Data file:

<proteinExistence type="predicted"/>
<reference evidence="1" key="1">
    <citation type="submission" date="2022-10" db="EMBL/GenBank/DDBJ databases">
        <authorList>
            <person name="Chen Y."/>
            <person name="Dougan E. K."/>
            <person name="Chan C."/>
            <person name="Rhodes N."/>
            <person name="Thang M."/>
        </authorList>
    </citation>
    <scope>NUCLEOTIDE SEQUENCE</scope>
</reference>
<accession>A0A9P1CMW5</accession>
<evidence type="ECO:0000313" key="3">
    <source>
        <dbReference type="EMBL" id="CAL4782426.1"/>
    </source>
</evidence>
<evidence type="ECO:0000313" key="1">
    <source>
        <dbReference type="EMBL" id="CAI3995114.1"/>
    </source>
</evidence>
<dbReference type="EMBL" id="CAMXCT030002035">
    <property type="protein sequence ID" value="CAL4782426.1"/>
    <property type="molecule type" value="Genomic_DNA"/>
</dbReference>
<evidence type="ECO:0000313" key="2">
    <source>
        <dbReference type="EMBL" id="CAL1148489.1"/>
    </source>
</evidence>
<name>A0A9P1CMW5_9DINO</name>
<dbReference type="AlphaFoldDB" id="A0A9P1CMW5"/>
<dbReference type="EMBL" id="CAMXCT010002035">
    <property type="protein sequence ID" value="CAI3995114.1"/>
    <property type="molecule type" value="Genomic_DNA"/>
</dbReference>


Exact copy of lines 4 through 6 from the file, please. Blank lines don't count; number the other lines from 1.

        <authorList>
            <person name="Chen Y."/>
            <person name="Dougan E. K."/>